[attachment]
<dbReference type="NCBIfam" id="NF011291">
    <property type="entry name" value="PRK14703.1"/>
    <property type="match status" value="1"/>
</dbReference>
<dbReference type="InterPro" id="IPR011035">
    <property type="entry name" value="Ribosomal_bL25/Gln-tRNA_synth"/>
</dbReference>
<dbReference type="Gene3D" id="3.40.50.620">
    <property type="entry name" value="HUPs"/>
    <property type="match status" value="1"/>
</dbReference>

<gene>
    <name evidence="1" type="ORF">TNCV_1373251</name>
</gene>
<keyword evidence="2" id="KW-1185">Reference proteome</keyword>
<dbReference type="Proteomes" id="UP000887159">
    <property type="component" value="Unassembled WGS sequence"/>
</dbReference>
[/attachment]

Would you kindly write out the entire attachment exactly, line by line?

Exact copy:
<dbReference type="NCBIfam" id="NF011291">
    <property type="entry name" value="PRK14703.1"/>
    <property type="match status" value="1"/>
</dbReference>
<dbReference type="InterPro" id="IPR011035">
    <property type="entry name" value="Ribosomal_bL25/Gln-tRNA_synth"/>
</dbReference>
<dbReference type="Gene3D" id="3.40.50.620">
    <property type="entry name" value="HUPs"/>
    <property type="match status" value="1"/>
</dbReference>

<gene>
    <name evidence="1" type="ORF">TNCV_1373251</name>
</gene>
<keyword evidence="2" id="KW-1185">Reference proteome</keyword>
<dbReference type="Proteomes" id="UP000887159">
    <property type="component" value="Unassembled WGS sequence"/>
</dbReference>